This website uses cookies to store information on your computer. Some of these cookies are used for visitor analysis, others are essential to making our site function properly and improve the user experience. By using this site, you consent to the placement of these cookies. Click Accept to consent and dismiss this message or Deny to leave this website. Read our Privacy Statement for more.
Home   |   Contact Us   |   Sign In   |   Register
Article Library
Blog Home All Blogs
Search all posts for:   

 

View all (853) posts »
 

Changes to Florida Surplus Fund Statute: Claim It or Lose It

Posted By USFN, Monday, June 15, 2020

by Nicholas J. Vanhook, Esq. and Jane E. Bond, Esq.
McCalla Raymer Leibert Pierce, LLC
USFN Member (AL, CA, CT, FL, GA, IL, MS, NV, NJ, NY)

Ever since the United States housing market collapse in 2008, when a lender instituted a foreclosure action and obtained a Final Judgment of Foreclosure, the foreclosure sales process was relatively straight forward in Florida.  The property was listed for sale at a public auction, Certificate of Title was issued to highest bidder, typically the lender for a nominal amount, and the property was placed in that lenders book of Real Estate Owned (REO) until it was eventually marketed and sold to the general public.  The primary reason this process was so straightforward was based on one simple fact: The Final Judgment of Foreclosure was for an amount substantially more than what the property was worth.  Since the lender received a credit bid at the foreclosure sale for the value of its judgment, third-party purchasers were rarely the highest bidders at the public auction.   The logic behind this standard course of events is simple.  Why would a third party pay more for a property than what it was worth?  Simply put, they wouldn’t. 

Fast forward over a decade and the process is becoming less standard.  Once again, the reason is based on one simple fact: Property values have not only stabilized over the past decade but have increased to a level that the Final Judgment of Foreclosure obtained by a lender is often for an amount less than the property’s value.  Therefore, those third-party purchasers, who were nowhere to be found ten years ago, are now competitively bidding at foreclosure sales, and the winning bid is often thousands of dollars more than the Final Judgment of Foreclosure.  These surplus funds are then held by the Clerk of Court, pursuant to 45.032, Fla. Stat. until a court order is entered determining how the funds should be distributed.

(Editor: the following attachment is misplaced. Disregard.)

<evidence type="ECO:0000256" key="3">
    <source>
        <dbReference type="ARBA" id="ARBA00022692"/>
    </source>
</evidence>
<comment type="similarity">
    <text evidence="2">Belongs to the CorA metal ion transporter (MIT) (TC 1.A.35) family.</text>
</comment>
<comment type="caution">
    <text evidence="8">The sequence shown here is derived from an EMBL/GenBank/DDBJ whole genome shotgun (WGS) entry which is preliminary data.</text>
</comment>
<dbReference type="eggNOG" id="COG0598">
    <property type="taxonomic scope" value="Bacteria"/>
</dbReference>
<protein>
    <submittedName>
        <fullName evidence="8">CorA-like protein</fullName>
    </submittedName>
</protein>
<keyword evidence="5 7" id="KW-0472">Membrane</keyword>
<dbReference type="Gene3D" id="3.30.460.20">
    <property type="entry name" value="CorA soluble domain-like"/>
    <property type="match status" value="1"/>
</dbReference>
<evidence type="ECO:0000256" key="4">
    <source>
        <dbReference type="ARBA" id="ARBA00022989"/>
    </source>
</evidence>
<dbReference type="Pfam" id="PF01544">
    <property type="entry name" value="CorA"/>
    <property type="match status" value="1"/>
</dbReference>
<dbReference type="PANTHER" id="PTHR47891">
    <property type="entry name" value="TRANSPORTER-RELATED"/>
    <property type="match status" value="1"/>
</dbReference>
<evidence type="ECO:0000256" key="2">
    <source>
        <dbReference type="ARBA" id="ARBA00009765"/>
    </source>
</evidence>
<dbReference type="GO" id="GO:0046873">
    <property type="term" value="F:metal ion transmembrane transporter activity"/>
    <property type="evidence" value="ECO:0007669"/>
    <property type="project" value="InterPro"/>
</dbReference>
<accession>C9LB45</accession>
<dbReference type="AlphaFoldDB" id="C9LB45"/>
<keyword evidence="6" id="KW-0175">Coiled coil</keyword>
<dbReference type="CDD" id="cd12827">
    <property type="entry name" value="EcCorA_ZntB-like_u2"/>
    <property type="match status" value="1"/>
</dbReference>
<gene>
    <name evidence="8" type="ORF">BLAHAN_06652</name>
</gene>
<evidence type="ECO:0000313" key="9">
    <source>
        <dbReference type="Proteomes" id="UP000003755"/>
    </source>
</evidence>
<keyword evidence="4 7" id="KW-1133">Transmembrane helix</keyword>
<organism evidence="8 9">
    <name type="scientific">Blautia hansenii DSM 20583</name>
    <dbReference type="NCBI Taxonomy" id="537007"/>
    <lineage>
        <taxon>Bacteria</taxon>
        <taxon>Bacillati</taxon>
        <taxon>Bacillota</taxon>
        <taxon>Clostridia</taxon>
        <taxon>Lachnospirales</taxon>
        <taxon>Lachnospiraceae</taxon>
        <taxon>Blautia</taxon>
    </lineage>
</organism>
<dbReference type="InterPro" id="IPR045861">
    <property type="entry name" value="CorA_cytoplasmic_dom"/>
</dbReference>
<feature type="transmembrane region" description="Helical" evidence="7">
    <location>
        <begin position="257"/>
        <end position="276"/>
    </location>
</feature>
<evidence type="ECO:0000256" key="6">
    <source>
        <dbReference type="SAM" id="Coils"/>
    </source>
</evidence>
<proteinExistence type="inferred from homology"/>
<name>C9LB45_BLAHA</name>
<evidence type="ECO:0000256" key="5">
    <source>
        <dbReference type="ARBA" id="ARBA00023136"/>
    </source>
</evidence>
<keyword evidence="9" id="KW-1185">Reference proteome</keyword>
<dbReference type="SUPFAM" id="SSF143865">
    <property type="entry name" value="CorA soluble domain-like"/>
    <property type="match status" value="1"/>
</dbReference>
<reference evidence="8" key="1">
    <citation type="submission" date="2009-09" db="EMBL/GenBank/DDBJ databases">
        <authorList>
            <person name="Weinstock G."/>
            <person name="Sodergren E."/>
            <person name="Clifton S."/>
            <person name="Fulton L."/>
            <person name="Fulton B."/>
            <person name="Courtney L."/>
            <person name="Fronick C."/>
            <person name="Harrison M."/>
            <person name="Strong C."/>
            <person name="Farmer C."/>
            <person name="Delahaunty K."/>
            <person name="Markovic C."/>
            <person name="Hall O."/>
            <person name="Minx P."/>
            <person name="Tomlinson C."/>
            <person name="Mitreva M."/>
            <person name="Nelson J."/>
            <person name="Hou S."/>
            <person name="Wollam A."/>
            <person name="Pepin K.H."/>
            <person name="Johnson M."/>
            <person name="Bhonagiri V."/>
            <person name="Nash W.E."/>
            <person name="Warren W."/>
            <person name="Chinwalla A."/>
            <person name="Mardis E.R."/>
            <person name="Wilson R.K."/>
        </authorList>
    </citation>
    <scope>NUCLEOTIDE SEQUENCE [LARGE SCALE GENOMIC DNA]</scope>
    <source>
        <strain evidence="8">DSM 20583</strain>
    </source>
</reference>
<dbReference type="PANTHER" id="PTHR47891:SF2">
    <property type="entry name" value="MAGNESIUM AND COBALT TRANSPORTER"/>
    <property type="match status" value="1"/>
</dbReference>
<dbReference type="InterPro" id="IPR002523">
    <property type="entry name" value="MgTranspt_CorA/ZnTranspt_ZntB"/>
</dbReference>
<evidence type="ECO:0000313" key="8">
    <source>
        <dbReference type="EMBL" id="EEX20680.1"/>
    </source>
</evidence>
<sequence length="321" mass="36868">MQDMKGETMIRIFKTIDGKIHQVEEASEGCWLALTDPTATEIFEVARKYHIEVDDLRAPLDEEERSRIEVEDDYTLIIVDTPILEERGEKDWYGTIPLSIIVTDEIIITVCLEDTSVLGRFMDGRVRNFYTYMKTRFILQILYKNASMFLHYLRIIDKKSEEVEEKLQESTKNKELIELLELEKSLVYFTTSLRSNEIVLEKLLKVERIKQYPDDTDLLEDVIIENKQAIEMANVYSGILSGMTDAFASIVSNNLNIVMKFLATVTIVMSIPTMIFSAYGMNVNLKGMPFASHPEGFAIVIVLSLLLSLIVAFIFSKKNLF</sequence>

Once foreclosure sales resume in Florida after the COVID-19 moratorium, this will continue as a very small percentages of Florida homes are underwater. Residential properties are in demand with few being available on the market. Unless there is a significant decline in property values, third party purchasers will continue to bid at foreclosure sales resulting in surplus funds.

In this current era of surplus funds becoming the norm as opposed to the exception, the question is, who is entitled to these funds and what is the proper procedure to ensure they are obtained?  It is well established under Florida law, that any surplus remaining after a foreclosure sale should be paid to the junior lienholders based on their priority as it relates the foreclosed property.  Only after junior liens have been satisfied, can the prior homeowner receive any surplus funds.  General Bank, F.S.B. v. Westbrooke Pointe, Inc., 548 So. 2d 736 (Fla. 3d D.C.A. 1989). 

So, when does a junior lienholder need to file a claim with the court to ensure it does not waive rights to the surplus funds being held by the Circuit Court Clerk?  Simply, within one year of the foreclosure sale. On July 1, 2019, Fla. Stat. 45.032 was amended eliminating the “surplus trustee” and changing the amount of time to file a claim. The surplus trustee was the person appointed by the County Clerk to seek out the prior homeowner, if no surplus claim was filed by any party within the 60 days.  This surplus trustee had one year from the date it was appointed to locate the prior homeowner before those funds were deemed unclaimed property.  Now, the statute simplifies this process by taking away the surplus trustee and stating, any surplus remaining with the Clerk one year after the foreclosure sale is deemed unclaimed property.  From the plain language of 45.032, Fla. Stat., junior lienholders now have up to one year from the foreclosure sale to make a claim for surplus funds.  This is more time than the 60 days which is beneficial to the inferior lien holders giving them additional time to hire an attorney and file a claim.

Many junior lienholders refer the case to counsel as soon as the senior lienholder files their foreclosure. This is the best practice, to allow for monitoring the case through the senior lienholder foreclosure. Counsel appears, answers the complaint, and obtains all pleadings ensuring the inferior lien is protected and any claims for surplus are made. The most prudent course of action is for junior lienholders to make a surplus claim as soon as possible after the foreclosure sale, as other junior lienholders and/or the borrower may also be filing a claim and setting the surplus distribution for hearing prior to the new one-year claim period. If no claim is made within a year, the claim may be lost when the clerk reports the funds as unclaimed property.
 

Copyright © 2020 USFN. All rights reserved.

 

June USFN e-Update

 

This post has not been tagged.

Share |
Permalink | Comments (0)
 
Membership Software Powered by YourMembership  ::  Legal